Transcript
  • 00:00    |    
    Initial credits
  • 00:06    |    
    Introduction
  • 01:00    |    
    Useful concepts and basic ideas
    • Definition of punishment
    • Levels of punishment
    • Punishment in random encounters
    • Rational punishment and its costs
    • Pro-social punishment and its cooperators
    • Rationality and irrationality
    • Quote, n , Herrmann, Thoni & Gachter (2008)
    • Limitations to the experimental data
    • Replications of the experiment around the world
  • 08:33    |    
    Expected punishment
    • Policing the dictators, the first research paper
    • Conclusions: First research paper
    • Inducing efficient conditional cooperation patterns in public goods games, the second research paper
    • Conclusions: Second research paper
  • 17:51    |    
    Punishing other individuals
    • The ultimatum game
    • Experiment interpretation
    • Punishing in experimental games
    • Three papers on punishment
    • Time discount: short and long hypothetical rewards
    • Short and future-minded individuals
    • Experimental results
    • Patient and impatient punishers of free-riders
    • Patient people and level of cooperation
    • Impatient people and level of cooperation
    • Conclusion of the experiment
  • 34:44    |    
    General conclusions
    • Minimum table offer
    • Results
  • 38:03    |    
    Questions and answers section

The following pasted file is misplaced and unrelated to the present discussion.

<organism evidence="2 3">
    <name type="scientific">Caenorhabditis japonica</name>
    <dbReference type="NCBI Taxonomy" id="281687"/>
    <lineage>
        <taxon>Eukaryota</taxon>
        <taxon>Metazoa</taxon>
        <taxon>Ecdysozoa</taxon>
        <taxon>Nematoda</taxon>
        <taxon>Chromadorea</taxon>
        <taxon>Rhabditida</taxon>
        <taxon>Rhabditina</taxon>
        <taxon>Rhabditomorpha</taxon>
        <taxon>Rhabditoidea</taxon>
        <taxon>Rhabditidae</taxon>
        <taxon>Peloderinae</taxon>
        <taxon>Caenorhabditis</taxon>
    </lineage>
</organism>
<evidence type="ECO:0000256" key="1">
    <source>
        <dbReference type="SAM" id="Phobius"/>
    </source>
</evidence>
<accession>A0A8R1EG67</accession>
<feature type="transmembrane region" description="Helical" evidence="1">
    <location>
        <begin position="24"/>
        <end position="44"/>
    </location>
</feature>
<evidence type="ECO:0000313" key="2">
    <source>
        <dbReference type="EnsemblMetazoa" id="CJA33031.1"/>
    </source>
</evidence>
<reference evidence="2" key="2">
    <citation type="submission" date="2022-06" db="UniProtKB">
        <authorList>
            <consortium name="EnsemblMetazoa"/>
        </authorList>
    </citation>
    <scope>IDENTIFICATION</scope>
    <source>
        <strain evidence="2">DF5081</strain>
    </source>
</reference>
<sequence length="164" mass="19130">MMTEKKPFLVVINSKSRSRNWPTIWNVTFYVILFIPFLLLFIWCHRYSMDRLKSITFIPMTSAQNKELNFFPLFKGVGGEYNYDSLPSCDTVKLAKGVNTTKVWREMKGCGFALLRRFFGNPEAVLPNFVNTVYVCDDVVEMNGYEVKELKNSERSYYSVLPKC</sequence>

• Can punishment be a response to a cultural self-image?
    • Is punishment driven by a sentiment of justice?
    • Does punishment happen in the real world?
    • Does trigger strategy have an influence over punishment?
    • Should beliefs be taken into account in experiments?
    • Comment on data interpretation
    • Comment on lab procedures
    • Punishment vs. lecturing
  • 53:43    |    
    Final credits


Punishment in Experimental Games

New Media  | 20 de febrero de 2014  | Vistas: 2698

Pablo Brañas-Garza describes intriguing findings on punishment behaviors in individuals. Punishment is the infliction of a penalty in retribution for an offense, that can occur at the public, private, institutional or individual levels. In individual punishment, this imposition occurs in random encounters, under the rational caveat that: in order to punish someone, a cost must always be paid. In a social setting, he explains, subjects entitled with a sense of social identity are willing to pay this cost. Punishment, then, becomes a behavior that encourages cooperation among individuals.

Brañas-Garza employs data from 5 real experiments to explore whether subjects punish and anticipate others’ punishment. He concludes that, even in artificial environments, people punish very often, and not always rationally. Punishing behaviours vary according to changes in environment, time availability, efficiency issues, and subjects’ patience levels and willingness to cooperate. As Brañas-Garza suggests, punishment may be a means to coordinate individuals in societies, with careful consideration of the risk of unintended effects.






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Universidad Francisco Marroquín